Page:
Relative Addressing

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Relative Addressing is used on the various Branch-On-Condition instructions. A 1 byte signed operand is added to the program counter, and the program continues execution from the new address. Because this value is signed, values #00-#7F are positive, and values #FF-#80 are negative.

Keep in mind that the program counter will be set to the address after the branch instruction, so take this into account when calculating your new position.

Since branching works by checking a relevant status bit, make sure it is set to the proper value prior to calling the branch instruction. This is usually done with a CMP instruction.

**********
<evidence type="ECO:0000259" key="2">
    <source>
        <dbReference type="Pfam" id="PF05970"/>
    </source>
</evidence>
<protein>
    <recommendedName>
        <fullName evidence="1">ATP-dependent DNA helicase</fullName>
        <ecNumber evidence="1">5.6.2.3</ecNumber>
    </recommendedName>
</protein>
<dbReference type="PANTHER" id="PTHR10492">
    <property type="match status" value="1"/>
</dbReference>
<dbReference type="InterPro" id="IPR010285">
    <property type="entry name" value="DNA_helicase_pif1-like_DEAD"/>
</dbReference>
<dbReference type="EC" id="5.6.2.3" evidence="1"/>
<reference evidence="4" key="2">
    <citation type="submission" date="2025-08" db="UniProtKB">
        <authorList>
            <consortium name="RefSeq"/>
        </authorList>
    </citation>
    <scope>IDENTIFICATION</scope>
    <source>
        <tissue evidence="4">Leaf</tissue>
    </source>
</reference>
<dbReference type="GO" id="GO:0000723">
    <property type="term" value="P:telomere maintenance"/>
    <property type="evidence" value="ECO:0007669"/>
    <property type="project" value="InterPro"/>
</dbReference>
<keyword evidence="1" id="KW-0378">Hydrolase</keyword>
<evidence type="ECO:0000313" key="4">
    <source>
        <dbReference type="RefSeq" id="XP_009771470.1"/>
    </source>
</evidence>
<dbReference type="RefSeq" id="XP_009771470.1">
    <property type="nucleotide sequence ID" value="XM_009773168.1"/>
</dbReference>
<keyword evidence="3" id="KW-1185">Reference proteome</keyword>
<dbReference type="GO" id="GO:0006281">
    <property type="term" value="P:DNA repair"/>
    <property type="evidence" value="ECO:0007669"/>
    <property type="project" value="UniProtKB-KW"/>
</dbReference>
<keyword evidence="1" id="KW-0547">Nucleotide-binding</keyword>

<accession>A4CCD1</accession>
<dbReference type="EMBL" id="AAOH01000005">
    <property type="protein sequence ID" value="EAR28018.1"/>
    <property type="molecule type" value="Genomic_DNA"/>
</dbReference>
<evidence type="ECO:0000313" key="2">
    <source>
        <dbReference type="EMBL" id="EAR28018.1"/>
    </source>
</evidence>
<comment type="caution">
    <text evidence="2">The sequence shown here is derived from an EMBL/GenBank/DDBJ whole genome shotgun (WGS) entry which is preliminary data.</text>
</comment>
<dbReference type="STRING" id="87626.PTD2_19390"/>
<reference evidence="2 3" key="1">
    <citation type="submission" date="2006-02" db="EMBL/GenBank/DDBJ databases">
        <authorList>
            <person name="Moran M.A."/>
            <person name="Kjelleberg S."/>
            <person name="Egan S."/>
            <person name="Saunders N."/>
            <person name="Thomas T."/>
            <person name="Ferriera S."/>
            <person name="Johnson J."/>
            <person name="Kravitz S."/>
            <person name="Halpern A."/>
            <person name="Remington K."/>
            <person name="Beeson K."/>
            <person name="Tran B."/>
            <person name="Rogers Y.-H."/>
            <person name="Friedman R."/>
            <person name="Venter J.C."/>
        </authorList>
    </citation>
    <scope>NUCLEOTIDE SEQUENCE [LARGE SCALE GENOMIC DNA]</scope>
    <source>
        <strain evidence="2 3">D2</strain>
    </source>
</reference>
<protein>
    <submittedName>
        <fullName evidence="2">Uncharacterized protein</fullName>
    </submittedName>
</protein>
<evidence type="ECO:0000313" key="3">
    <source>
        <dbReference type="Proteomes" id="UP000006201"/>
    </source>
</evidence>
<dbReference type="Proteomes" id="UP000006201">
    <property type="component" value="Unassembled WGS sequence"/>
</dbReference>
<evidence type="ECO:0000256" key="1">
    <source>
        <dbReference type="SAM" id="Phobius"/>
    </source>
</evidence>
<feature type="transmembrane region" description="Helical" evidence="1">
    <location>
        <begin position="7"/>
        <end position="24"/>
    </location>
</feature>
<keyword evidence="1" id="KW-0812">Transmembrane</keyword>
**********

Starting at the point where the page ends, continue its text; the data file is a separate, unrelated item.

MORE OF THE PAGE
If you need to move the program counter to a location greater or less than 127 bytes away from the current location, make a nearby JMP instruction, and move the program counter to the JMP line.

Examples

This example creates a countdown loop. Memory address $50 is loaded with #10, and then decreased. We then check if the Zero Flag has been set, which will only occur when we decrease all the way down to 0. If we haven't reached zero, we go back to $0005 and decrease it again. If we have hit 0, we jump past the line that would send us back up, escaping the loop.

0001:A9 01     LDA #$10        ; Loads A with #10.
0003:85 50     STA $0050       ; Stores A into $0050.
0005:C6 50     DEC $0050       ; Decrement $0050.
0007:D0 08     BEQ $04         ; If the Zero Flag is set, JMP from our current location ($09), 
                                 plus the operand ($04) to the address $000C.
0009:4C 05 00  JMP $0005       ; Jump back to $0005, creating a countdown loop.
000C:00        BRK             ; Done.


Opcodes

The following opcodes support relative addressing: